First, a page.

ROCHESTER, Minn. - Food insecurity across the nation has risen significantly since the pandemic started. There are food assistance programs for senior citizens, but younger adults, specifically ages 18 to 26, are being affected more than you might realize.
In a study conducted by the University of Minnesota School of Public Health at the beginning of the pandemic, researchers found that 12% of young adults were experiencing hunger or said they were eating less than they should. Once the study was completed in October, that number grew. The research associate, Nicole Larson, said while food assistance programs are out there, the eligibility for young adults doesn't match the need. "It's more challenging for young people at this age to gain access to food assistance benefits, but yet they have really important nutritional needs during this time in their life as well," explained Larson.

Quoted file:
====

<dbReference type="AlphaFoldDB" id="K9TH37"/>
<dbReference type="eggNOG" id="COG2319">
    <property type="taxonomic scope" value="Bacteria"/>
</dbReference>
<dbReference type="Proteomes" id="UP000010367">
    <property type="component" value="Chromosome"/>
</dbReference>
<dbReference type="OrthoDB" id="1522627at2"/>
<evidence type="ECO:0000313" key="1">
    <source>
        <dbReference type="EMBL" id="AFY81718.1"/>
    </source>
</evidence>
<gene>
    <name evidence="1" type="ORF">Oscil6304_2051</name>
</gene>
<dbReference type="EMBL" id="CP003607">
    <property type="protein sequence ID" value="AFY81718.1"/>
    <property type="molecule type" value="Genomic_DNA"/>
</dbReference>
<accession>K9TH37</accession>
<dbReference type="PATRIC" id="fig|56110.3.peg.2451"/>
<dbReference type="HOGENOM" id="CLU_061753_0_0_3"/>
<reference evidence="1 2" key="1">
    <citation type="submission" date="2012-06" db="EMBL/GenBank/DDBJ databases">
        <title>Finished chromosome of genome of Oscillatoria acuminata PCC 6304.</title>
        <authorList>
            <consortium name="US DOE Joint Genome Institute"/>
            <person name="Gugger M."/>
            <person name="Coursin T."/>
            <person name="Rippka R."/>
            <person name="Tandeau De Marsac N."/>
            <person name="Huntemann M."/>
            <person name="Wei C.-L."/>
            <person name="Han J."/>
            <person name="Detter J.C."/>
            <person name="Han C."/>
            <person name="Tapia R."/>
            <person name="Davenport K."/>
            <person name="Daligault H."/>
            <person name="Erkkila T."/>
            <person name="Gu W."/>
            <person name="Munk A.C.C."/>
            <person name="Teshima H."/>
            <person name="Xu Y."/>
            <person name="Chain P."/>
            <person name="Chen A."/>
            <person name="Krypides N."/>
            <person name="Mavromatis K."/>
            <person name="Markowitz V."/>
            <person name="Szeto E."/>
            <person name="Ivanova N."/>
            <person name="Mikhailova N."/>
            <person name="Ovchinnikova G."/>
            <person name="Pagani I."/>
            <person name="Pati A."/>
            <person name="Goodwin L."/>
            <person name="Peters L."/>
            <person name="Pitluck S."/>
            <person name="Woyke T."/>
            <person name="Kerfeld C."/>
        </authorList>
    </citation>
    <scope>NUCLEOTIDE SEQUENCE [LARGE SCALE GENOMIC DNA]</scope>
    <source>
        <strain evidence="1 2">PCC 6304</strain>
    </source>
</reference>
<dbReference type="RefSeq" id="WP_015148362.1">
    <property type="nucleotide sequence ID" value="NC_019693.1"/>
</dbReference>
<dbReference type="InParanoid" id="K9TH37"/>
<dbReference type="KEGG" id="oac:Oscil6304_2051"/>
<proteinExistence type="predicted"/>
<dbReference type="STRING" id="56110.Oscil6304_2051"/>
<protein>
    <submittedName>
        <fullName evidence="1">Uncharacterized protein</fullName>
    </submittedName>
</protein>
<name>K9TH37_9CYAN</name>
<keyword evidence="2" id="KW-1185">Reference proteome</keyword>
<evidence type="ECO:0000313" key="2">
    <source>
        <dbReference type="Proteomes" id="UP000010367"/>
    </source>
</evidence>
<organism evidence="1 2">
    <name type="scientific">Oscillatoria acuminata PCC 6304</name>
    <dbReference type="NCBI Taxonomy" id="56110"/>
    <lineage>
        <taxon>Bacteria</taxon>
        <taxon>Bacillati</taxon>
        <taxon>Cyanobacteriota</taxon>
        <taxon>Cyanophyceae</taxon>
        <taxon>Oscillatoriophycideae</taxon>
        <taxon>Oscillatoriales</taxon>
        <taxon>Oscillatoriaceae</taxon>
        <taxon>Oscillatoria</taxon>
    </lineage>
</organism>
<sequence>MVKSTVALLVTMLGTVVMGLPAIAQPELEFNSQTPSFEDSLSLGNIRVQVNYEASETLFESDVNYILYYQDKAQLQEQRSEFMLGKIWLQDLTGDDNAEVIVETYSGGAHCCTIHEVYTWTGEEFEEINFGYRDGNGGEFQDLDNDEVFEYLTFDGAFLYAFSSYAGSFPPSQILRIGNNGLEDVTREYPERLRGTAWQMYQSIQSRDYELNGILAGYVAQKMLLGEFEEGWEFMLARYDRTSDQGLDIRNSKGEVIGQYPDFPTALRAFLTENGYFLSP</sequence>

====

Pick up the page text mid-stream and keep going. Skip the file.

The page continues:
Larson said part of this increase in food insecurity in young adults is due to lack of money as well. "It's important that within colleges and universities, we're paying attention to making sure that younger people have adequate food and then making community assistance programs, such as food pantries or food distribution sites widely known to the young people at this age," explained Larson.
Moving forward, Larson hopes to see healthcare providers working to expand food assistance benefits for younger adults and making the resources that are available, better known to them. This study also suggests there needs to be more research done on how experiences of discrimination and racism influence shopping habits and the ability of young people to have healthy food.